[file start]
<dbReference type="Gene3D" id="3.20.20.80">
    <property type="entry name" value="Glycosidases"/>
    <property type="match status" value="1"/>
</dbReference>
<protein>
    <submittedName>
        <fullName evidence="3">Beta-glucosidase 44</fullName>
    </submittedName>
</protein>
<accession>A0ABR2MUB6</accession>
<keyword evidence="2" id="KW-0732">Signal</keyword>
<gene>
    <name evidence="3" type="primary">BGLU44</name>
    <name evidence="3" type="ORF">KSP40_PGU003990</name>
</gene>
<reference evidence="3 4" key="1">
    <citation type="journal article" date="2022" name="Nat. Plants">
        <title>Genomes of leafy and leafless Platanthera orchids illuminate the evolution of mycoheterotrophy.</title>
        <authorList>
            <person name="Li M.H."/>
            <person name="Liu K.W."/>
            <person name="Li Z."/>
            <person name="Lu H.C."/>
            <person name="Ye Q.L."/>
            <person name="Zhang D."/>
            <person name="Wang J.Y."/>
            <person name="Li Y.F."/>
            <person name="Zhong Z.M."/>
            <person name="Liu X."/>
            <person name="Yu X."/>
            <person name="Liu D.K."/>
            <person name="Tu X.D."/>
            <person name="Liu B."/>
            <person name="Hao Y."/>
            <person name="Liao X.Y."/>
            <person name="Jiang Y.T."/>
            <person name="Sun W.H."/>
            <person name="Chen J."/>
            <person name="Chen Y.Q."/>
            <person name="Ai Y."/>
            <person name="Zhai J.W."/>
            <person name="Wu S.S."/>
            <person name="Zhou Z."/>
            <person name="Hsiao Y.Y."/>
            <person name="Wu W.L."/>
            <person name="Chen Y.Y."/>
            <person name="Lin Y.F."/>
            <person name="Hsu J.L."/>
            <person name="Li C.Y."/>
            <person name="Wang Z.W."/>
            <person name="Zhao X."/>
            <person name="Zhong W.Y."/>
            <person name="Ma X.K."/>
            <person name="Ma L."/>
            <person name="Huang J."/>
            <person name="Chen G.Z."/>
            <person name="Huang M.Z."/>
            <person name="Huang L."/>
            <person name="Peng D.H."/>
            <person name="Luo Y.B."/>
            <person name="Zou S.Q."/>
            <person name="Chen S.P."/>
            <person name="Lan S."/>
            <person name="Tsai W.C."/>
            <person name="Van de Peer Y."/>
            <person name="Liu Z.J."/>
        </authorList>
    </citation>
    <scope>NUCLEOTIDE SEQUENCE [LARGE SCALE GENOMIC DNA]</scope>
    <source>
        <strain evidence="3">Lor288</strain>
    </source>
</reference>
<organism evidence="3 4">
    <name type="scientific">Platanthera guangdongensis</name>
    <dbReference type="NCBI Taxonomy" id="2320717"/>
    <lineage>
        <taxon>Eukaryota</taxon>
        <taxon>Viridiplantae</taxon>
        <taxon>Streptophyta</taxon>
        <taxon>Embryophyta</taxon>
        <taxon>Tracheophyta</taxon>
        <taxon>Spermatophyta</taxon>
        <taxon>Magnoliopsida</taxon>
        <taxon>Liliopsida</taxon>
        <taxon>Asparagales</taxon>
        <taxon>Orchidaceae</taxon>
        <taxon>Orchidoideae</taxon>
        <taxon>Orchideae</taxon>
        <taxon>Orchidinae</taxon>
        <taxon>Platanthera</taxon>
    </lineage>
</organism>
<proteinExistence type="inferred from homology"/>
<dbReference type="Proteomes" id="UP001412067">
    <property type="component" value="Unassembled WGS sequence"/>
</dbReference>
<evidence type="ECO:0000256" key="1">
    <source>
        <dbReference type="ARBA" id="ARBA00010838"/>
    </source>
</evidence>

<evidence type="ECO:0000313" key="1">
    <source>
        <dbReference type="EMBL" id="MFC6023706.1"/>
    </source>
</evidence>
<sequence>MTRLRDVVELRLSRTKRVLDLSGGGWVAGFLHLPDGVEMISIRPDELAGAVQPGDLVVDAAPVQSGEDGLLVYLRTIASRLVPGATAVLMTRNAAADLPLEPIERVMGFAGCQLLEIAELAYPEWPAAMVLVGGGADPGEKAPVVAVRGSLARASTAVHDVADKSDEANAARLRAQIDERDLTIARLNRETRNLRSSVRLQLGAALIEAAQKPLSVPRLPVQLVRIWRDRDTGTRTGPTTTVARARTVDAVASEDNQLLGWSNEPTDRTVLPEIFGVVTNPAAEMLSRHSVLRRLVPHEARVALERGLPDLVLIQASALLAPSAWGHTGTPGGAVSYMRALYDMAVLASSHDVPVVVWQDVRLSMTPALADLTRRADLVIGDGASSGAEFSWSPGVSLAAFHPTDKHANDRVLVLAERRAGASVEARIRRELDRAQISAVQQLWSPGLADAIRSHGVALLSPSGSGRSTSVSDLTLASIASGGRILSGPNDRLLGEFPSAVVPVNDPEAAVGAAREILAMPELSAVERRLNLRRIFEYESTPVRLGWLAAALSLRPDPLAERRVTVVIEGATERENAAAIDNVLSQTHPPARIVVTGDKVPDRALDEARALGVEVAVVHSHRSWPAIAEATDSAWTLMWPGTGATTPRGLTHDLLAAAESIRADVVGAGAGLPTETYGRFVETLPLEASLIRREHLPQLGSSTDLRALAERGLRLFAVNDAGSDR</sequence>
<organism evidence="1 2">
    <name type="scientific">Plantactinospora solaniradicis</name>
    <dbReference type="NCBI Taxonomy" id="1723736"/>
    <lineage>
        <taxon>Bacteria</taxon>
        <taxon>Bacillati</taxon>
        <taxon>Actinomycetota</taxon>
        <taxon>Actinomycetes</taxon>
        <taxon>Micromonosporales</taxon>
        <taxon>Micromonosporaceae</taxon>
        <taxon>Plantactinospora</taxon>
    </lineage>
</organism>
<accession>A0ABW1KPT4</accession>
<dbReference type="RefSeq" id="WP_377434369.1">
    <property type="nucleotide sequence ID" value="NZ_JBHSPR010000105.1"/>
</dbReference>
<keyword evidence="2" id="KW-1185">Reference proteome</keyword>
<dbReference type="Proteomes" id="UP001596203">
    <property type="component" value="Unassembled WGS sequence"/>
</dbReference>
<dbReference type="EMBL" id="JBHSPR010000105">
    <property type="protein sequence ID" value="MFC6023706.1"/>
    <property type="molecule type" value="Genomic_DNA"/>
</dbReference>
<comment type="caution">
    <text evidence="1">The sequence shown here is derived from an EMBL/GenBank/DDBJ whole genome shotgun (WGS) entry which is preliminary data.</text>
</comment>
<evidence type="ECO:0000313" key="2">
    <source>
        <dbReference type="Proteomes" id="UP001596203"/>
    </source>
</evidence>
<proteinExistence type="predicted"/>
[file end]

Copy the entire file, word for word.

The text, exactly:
<dbReference type="Gene3D" id="3.20.20.80">
    <property type="entry name" value="Glycosidases"/>
    <property type="match status" value="1"/>
</dbReference>
<protein>
    <submittedName>
        <fullName evidence="3">Beta-glucosidase 44</fullName>
    </submittedName>
</protein>
<accession>A0ABR2MUB6</accession>
<keyword evidence="2" id="KW-0732">Signal</keyword>
<gene>
    <name evidence="3" type="primary">BGLU44</name>
    <name evidence="3" type="ORF">KSP40_PGU003990</name>
</gene>
<reference evidence="3 4" key="1">
    <citation type="journal article" date="2022" name="Nat. Plants">
        <title>Genomes of leafy and leafless Platanthera orchids illuminate the evolution of mycoheterotrophy.</title>
        <authorList>
            <person name="Li M.H."/>
            <person name="Liu K.W."/>
            <person name="Li Z."/>
            <person name="Lu H.C."/>
            <person name="Ye Q.L."/>
            <person name="Zhang D."/>
            <person name="Wang J.Y."/>
            <person name="Li Y.F."/>
            <person name="Zhong Z.M."/>
            <person name="Liu X."/>
            <person name="Yu X."/>
            <person name="Liu D.K."/>
            <person name="Tu X.D."/>
            <person name="Liu B."/>
            <person name="Hao Y."/>
            <person name="Liao X.Y."/>
            <person name="Jiang Y.T."/>
            <person name="Sun W.H."/>
            <person name="Chen J."/>
            <person name="Chen Y.Q."/>
            <person name="Ai Y."/>
            <person name="Zhai J.W."/>
            <person name="Wu S.S."/>
            <person name="Zhou Z."/>
            <person name="Hsiao Y.Y."/>
            <person name="Wu W.L."/>
            <person name="Chen Y.Y."/>
            <person name="Lin Y.F."/>
            <person name="Hsu J.L."/>
            <person name="Li C.Y."/>
            <person name="Wang Z.W."/>
            <person name="Zhao X."/>
            <person name="Zhong W.Y."/>
            <person name="Ma X.K."/>
            <person name="Ma L."/>
            <person name="Huang J."/>
            <person name="Chen G.Z."/>
            <person name="Huang M.Z."/>
            <person name="Huang L."/>
            <person name="Peng D.H."/>
            <person name="Luo Y.B."/>
            <person name="Zou S.Q."/>
            <person name="Chen S.P."/>
            <person name="Lan S."/>
            <person name="Tsai W.C."/>
            <person name="Van de Peer Y."/>
            <person name="Liu Z.J."/>
        </authorList>
    </citation>
    <scope>NUCLEOTIDE SEQUENCE [LARGE SCALE GENOMIC DNA]</scope>
    <source>
        <strain evidence="3">Lor288</strain>
    </source>
</reference>
<organism evidence="3 4">
    <name type="scientific">Platanthera guangdongensis</name>
    <dbReference type="NCBI Taxonomy" id="2320717"/>
    <lineage>
        <taxon>Eukaryota</taxon>
        <taxon>Viridiplantae</taxon>
        <taxon>Streptophyta</taxon>
        <taxon>Embryophyta</taxon>
        <taxon>Tracheophyta</taxon>
        <taxon>Spermatophyta</taxon>
        <taxon>Magnoliopsida</taxon>
        <taxon>Liliopsida</taxon>
        <taxon>Asparagales</taxon>
        <taxon>Orchidaceae</taxon>
        <taxon>Orchidoideae</taxon>
        <taxon>Orchideae</taxon>
        <taxon>Orchidinae</taxon>
        <taxon>Platanthera</taxon>
    </lineage>
</organism>
<proteinExistence type="inferred from homology"/>
<dbReference type="Proteomes" id="UP001412067">
    <property type="component" value="Unassembled WGS sequence"/>
</dbReference>
<evidence type="ECO:0000256" key="1">
    <source>
        <dbReference type="ARBA" id="ARBA00010838"/>
    </source>
</evidence>

<evidence type="ECO:0000313" key="1">
    <source>
        <dbReference type="EMBL" id="MFC6023706.1"/>
    </source>
</evidence>
<sequence>MTRLRDVVELRLSRTKRVLDLSGGGWVAGFLHLPDGVEMISIRPDELAGAVQPGDLVVDAAPVQSGEDGLLVYLRTIASRLVPGATAVLMTRNAAADLPLEPIERVMGFAGCQLLEIAELAYPEWPAAMVLVGGGADPGEKAPVVAVRGSLARASTAVHDVADKSDEANAARLRAQIDERDLTIARLNRETRNLRSSVRLQLGAALIEAAQKPLSVPRLPVQLVRIWRDRDTGTRTGPTTTVARARTVDAVASEDNQLLGWSNEPTDRTVLPEIFGVVTNPAAEMLSRHSVLRRLVPHEARVALERGLPDLVLIQASALLAPSAWGHTGTPGGAVSYMRALYDMAVLASSHDVPVVVWQDVRLSMTPALADLTRRADLVIGDGASSGAEFSWSPGVSLAAFHPTDKHANDRVLVLAERRAGASVEARIRRELDRAQISAVQQLWSPGLADAIRSHGVALLSPSGSGRSTSVSDLTLASIASGGRILSGPNDRLLGEFPSAVVPVNDPEAAVGAAREILAMPELSAVERRLNLRRIFEYESTPVRLGWLAAALSLRPDPLAERRVTVVIEGATERENAAAIDNVLSQTHPPARIVVTGDKVPDRALDEARALGVEVAVVHSHRSWPAIAEATDSAWTLMWPGTGATTPRGLTHDLLAAAESIRADVVGAGAGLPTETYGRFVETLPLEASLIRREHLPQLGSSTDLRALAERGLRLFAVNDAGSDR</sequence>
<organism evidence="1 2">
    <name type="scientific">Plantactinospora solaniradicis</name>
    <dbReference type="NCBI Taxonomy" id="1723736"/>
    <lineage>
        <taxon>Bacteria</taxon>
        <taxon>Bacillati</taxon>
        <taxon>Actinomycetota</taxon>
        <taxon>Actinomycetes</taxon>
        <taxon>Micromonosporales</taxon>
        <taxon>Micromonosporaceae</taxon>
        <taxon>Plantactinospora</taxon>
    </lineage>
</organism>
<accession>A0ABW1KPT4</accession>
<dbReference type="RefSeq" id="WP_377434369.1">
    <property type="nucleotide sequence ID" value="NZ_JBHSPR010000105.1"/>
</dbReference>
<keyword evidence="2" id="KW-1185">Reference proteome</keyword>
<dbReference type="Proteomes" id="UP001596203">
    <property type="component" value="Unassembled WGS sequence"/>
</dbReference>
<dbReference type="EMBL" id="JBHSPR010000105">
    <property type="protein sequence ID" value="MFC6023706.1"/>
    <property type="molecule type" value="Genomic_DNA"/>
</dbReference>
<comment type="caution">
    <text evidence="1">The sequence shown here is derived from an EMBL/GenBank/DDBJ whole genome shotgun (WGS) entry which is preliminary data.</text>
</comment>
<evidence type="ECO:0000313" key="2">
    <source>
        <dbReference type="Proteomes" id="UP001596203"/>
    </source>
</evidence>
<proteinExistence type="predicted"/>